In the new year, questions remain over the future of President Joe Biden’s massive “Build Back Better” plan. While Democrats were hopeful that the bill would pass, West Virginia Sen. Joe Manchin poured cold water on their hopes and said that his fellow Democrats should fundamentally rethink their approach.

What does this mean for families?

The bulk of the Biden administration’s hopes for lessening the financial burden on parents was centered around the “Build Back Better” Act. Advocates of the bill touted its contribution to household budgets across the country and across the economic divide. As NBC reported, “The act includes provisions, ranging from paid leave to funding for universal pre-K, that would be especially beneficial to low- and middle-income households,” according to Kris Cox, deputy director of federal tax policy at the Center on Budget and Policy Priorities.

None of these initiatives appear likely to materialize anytime soon. 

What could lawmakers and the Biden administration do to help families in the meantime? One easy legislative move that would significantly help middle-class budgets is a tweak of IRS regulations to allow more Americans to put aside pre-tax money from their paychecks in order to pay for child care expenses like day care, preschool or summer camp. 

Last year’s American Rescue Plan Act raised pre-tax contribution limits for dependent care flexible spending accounts for the calendar year 2021, in addition to increasing the value of the dependent care tax credit for 2021.

In just the year 2021, the annual limits for pretax contributions increased to $10,500 (up from $5,000) for single taxpayers and married couples filing jointly, and to $5,250 (up from $2,500) for married individuals filing separately. At the end of 2021, the limits automatically reverted back to $5,000. That slide back to a $5,000 limit was painful for a number of middle-class American families.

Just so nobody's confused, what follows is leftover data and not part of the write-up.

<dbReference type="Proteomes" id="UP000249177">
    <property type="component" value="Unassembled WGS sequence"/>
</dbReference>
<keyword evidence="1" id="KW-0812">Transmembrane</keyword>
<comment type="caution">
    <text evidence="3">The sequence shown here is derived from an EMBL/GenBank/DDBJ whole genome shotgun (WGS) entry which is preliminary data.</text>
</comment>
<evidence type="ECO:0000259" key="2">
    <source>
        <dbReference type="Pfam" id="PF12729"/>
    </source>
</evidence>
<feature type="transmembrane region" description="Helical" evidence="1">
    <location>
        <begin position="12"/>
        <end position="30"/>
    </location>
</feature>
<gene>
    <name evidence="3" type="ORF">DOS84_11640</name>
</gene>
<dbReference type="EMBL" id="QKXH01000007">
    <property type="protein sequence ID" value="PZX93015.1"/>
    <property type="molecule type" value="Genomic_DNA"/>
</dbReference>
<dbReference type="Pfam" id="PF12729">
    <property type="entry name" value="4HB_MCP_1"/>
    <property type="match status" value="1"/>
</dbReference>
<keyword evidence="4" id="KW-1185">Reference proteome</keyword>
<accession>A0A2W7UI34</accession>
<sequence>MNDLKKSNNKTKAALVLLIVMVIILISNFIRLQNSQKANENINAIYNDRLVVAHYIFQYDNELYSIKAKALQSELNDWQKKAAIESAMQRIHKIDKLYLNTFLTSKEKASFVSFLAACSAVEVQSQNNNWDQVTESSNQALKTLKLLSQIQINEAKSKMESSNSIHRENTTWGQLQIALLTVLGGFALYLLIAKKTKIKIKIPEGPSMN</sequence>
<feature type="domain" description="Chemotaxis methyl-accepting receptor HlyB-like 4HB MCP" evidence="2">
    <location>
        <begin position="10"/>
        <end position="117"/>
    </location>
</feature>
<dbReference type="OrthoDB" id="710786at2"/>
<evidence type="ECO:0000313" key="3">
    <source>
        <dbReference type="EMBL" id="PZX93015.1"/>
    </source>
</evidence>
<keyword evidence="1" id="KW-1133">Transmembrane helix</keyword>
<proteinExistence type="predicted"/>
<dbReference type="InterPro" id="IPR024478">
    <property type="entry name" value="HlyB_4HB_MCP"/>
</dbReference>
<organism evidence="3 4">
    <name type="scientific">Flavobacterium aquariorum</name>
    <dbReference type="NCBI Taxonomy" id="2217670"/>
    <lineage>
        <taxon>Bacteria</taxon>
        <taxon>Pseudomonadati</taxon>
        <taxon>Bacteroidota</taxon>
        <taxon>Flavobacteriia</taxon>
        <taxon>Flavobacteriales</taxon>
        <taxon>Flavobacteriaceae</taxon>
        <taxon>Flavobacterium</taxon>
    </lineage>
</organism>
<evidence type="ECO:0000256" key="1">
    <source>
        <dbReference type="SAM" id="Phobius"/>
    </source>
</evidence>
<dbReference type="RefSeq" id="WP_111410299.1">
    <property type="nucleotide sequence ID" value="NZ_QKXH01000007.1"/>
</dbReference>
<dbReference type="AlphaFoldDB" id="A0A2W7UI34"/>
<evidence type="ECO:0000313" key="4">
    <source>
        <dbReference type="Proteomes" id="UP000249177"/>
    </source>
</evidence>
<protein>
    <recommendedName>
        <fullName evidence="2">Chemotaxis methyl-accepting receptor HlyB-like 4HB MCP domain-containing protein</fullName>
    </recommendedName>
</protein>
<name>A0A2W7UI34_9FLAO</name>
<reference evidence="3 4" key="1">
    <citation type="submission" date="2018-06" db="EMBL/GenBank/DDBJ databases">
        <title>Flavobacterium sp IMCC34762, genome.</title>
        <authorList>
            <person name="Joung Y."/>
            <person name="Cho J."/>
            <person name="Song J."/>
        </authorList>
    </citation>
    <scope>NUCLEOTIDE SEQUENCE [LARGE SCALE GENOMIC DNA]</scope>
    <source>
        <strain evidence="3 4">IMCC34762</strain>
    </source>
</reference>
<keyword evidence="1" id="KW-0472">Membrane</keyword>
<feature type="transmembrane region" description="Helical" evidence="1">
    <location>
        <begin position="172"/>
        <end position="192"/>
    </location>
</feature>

Last year Shannon Ford, Mrs. Universe 2021 and a mother in Florida, used a dependent care savings account for her son. She told me, “It basically allowed us to budget for his day care/preschool without much thought. If the lower amount had been in place, I think it would have been more challenging. We hit $10,000 easily with one child. But setting it aside allowed us to save more.” 

With inflation, parents around the country are feeling the pinch. The $5,000 limit is only going to help Erin, the California mother of an infant daughter, for about four months. After that, saving for day care becomes a great deal more difficult and complicated. It’s part of her family’s calculus to move from California to a place with a lower cost of living, to allow the $5,000 to stretch farther. 

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With the state of the economy and the pressures put on parents by COVID-19, the financial stress is breaking some families. Marilyn, a mother of three in Las Vegas, told me that, in addition to paying $40,000 a year in private school tuition (not an allowable expense in dependent care savings accounts), she also pays more than $12,000 a year for preschool (which is allowed).

“The cost of child care is insane and COVID made it worse. It blows my mind that I can shield $19,500 in a 401(k) for retirement but God forbid I get a break trying to afford child care for the kids,” she said.

As lawmakers consider how to move forward with next steps to help American families — with or without the “Build Back Better” Act — allowing parents a $10,500 limit, or more, on dependent care savings accounts is a quick and easy solution that would make a significant impact on stressed and strained families budgets.

Bethany Mandel is a contributing writer for the Deseret News and an editor at

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